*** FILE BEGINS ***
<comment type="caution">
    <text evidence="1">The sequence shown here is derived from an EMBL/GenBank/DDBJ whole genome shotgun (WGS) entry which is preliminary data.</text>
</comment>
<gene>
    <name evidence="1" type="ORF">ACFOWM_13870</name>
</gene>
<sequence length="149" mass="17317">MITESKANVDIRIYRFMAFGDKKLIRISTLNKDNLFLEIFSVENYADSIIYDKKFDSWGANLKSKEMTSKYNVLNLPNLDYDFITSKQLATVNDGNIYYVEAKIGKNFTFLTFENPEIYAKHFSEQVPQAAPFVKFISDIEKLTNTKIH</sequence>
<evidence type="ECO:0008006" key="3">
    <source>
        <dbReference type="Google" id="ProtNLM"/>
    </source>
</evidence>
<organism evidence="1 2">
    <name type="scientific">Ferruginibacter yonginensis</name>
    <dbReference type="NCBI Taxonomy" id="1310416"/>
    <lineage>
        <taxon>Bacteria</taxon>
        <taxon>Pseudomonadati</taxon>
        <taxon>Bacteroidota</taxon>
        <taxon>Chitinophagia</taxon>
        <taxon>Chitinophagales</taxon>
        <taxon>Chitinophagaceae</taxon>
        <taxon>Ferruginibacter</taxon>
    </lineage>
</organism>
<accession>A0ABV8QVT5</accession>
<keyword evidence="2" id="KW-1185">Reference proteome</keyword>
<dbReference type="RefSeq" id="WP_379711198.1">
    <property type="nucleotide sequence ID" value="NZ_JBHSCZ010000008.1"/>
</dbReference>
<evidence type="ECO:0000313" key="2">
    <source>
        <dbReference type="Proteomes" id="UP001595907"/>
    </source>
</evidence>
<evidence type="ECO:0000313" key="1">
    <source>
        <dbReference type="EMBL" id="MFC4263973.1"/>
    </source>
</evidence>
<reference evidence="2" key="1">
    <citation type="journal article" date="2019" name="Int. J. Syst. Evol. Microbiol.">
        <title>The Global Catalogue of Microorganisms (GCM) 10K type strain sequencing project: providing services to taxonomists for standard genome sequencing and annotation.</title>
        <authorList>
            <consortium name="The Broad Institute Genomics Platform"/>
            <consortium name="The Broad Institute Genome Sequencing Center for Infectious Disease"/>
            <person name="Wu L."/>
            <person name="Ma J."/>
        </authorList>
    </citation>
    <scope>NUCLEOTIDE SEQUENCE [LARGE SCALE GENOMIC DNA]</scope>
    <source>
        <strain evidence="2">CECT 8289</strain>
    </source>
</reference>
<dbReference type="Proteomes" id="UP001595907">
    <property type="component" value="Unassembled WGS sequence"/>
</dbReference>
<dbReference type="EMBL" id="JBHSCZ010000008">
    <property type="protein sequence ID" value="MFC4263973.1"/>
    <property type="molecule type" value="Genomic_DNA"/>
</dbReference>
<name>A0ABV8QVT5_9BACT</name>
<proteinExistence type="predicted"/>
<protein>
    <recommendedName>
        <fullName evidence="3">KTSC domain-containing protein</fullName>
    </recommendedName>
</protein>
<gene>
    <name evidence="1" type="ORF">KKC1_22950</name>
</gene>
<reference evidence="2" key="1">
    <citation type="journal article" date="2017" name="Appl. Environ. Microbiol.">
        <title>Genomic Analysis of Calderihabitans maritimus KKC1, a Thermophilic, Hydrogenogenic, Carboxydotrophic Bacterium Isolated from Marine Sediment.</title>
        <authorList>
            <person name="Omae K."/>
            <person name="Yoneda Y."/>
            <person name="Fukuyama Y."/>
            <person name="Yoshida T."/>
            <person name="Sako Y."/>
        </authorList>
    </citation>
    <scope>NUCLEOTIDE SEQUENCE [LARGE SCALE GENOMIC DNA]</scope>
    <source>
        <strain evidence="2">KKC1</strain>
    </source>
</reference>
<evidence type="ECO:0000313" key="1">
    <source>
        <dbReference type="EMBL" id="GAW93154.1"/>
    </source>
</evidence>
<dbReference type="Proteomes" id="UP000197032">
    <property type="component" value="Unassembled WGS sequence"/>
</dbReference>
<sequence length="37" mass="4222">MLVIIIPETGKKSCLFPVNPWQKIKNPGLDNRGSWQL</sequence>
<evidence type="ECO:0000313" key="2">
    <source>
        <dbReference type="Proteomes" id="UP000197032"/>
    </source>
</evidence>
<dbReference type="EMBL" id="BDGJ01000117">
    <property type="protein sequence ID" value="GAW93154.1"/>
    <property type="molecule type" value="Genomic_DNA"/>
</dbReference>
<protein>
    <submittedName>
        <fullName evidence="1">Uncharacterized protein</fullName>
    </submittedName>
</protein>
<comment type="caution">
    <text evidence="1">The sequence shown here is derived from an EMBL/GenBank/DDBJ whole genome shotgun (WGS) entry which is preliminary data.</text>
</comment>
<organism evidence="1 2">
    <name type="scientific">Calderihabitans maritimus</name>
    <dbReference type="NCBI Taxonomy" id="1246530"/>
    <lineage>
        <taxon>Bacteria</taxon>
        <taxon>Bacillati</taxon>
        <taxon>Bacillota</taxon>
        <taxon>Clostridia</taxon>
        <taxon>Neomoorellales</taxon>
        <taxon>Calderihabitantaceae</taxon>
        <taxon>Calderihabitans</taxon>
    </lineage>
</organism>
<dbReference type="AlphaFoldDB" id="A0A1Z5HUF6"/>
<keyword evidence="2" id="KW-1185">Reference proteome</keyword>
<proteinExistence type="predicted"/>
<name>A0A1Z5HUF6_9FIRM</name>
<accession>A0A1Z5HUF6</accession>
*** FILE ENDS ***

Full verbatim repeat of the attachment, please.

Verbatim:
<comment type="caution">
    <text evidence="1">The sequence shown here is derived from an EMBL/GenBank/DDBJ whole genome shotgun (WGS) entry which is preliminary data.</text>
</comment>
<gene>
    <name evidence="1" type="ORF">ACFOWM_13870</name>
</gene>
<sequence length="149" mass="17317">MITESKANVDIRIYRFMAFGDKKLIRISTLNKDNLFLEIFSVENYADSIIYDKKFDSWGANLKSKEMTSKYNVLNLPNLDYDFITSKQLATVNDGNIYYVEAKIGKNFTFLTFENPEIYAKHFSEQVPQAAPFVKFISDIEKLTNTKIH</sequence>
<evidence type="ECO:0008006" key="3">
    <source>
        <dbReference type="Google" id="ProtNLM"/>
    </source>
</evidence>
<organism evidence="1 2">
    <name type="scientific">Ferruginibacter yonginensis</name>
    <dbReference type="NCBI Taxonomy" id="1310416"/>
    <lineage>
        <taxon>Bacteria</taxon>
        <taxon>Pseudomonadati</taxon>
        <taxon>Bacteroidota</taxon>
        <taxon>Chitinophagia</taxon>
        <taxon>Chitinophagales</taxon>
        <taxon>Chitinophagaceae</taxon>
        <taxon>Ferruginibacter</taxon>
    </lineage>
</organism>
<accession>A0ABV8QVT5</accession>
<keyword evidence="2" id="KW-1185">Reference proteome</keyword>
<dbReference type="RefSeq" id="WP_379711198.1">
    <property type="nucleotide sequence ID" value="NZ_JBHSCZ010000008.1"/>
</dbReference>
<evidence type="ECO:0000313" key="2">
    <source>
        <dbReference type="Proteomes" id="UP001595907"/>
    </source>
</evidence>
<evidence type="ECO:0000313" key="1">
    <source>
        <dbReference type="EMBL" id="MFC4263973.1"/>
    </source>
</evidence>
<reference evidence="2" key="1">
    <citation type="journal article" date="2019" name="Int. J. Syst. Evol. Microbiol.">
        <title>The Global Catalogue of Microorganisms (GCM) 10K type strain sequencing project: providing services to taxonomists for standard genome sequencing and annotation.</title>
        <authorList>
            <consortium name="The Broad Institute Genomics Platform"/>
            <consortium name="The Broad Institute Genome Sequencing Center for Infectious Disease"/>
            <person name="Wu L."/>
            <person name="Ma J."/>
        </authorList>
    </citation>
    <scope>NUCLEOTIDE SEQUENCE [LARGE SCALE GENOMIC DNA]</scope>
    <source>
        <strain evidence="2">CECT 8289</strain>
    </source>
</reference>
<dbReference type="Proteomes" id="UP001595907">
    <property type="component" value="Unassembled WGS sequence"/>
</dbReference>
<dbReference type="EMBL" id="JBHSCZ010000008">
    <property type="protein sequence ID" value="MFC4263973.1"/>
    <property type="molecule type" value="Genomic_DNA"/>
</dbReference>
<name>A0ABV8QVT5_9BACT</name>
<proteinExistence type="predicted"/>
<protein>
    <recommendedName>
        <fullName evidence="3">KTSC domain-containing protein</fullName>
    </recommendedName>
</protein>
<gene>
    <name evidence="1" type="ORF">KKC1_22950</name>
</gene>
<reference evidence="2" key="1">
    <citation type="journal article" date="2017" name="Appl. Environ. Microbiol.">
        <title>Genomic Analysis of Calderihabitans maritimus KKC1, a Thermophilic, Hydrogenogenic, Carboxydotrophic Bacterium Isolated from Marine Sediment.</title>
        <authorList>
            <person name="Omae K."/>
            <person name="Yoneda Y."/>
            <person name="Fukuyama Y."/>
            <person name="Yoshida T."/>
            <person name="Sako Y."/>
        </authorList>
    </citation>
    <scope>NUCLEOTIDE SEQUENCE [LARGE SCALE GENOMIC DNA]</scope>
    <source>
        <strain evidence="2">KKC1</strain>
    </source>
</reference>
<evidence type="ECO:0000313" key="1">
    <source>
        <dbReference type="EMBL" id="GAW93154.1"/>
    </source>
</evidence>
<dbReference type="Proteomes" id="UP000197032">
    <property type="component" value="Unassembled WGS sequence"/>
</dbReference>
<sequence length="37" mass="4222">MLVIIIPETGKKSCLFPVNPWQKIKNPGLDNRGSWQL</sequence>
<evidence type="ECO:0000313" key="2">
    <source>
        <dbReference type="Proteomes" id="UP000197032"/>
    </source>
</evidence>
<dbReference type="EMBL" id="BDGJ01000117">
    <property type="protein sequence ID" value="GAW93154.1"/>
    <property type="molecule type" value="Genomic_DNA"/>
</dbReference>
<protein>
    <submittedName>
        <fullName evidence="1">Uncharacterized protein</fullName>
    </submittedName>
</protein>
<comment type="caution">
    <text evidence="1">The sequence shown here is derived from an EMBL/GenBank/DDBJ whole genome shotgun (WGS) entry which is preliminary data.</text>
</comment>
<organism evidence="1 2">
    <name type="scientific">Calderihabitans maritimus</name>
    <dbReference type="NCBI Taxonomy" id="1246530"/>
    <lineage>
        <taxon>Bacteria</taxon>
        <taxon>Bacillati</taxon>
        <taxon>Bacillota</taxon>
        <taxon>Clostridia</taxon>
        <taxon>Neomoorellales</taxon>
        <taxon>Calderihabitantaceae</taxon>
        <taxon>Calderihabitans</taxon>
    </lineage>
</organism>
<dbReference type="AlphaFoldDB" id="A0A1Z5HUF6"/>
<keyword evidence="2" id="KW-1185">Reference proteome</keyword>
<proteinExistence type="predicted"/>
<name>A0A1Z5HUF6_9FIRM</name>
<accession>A0A1Z5HUF6</accession>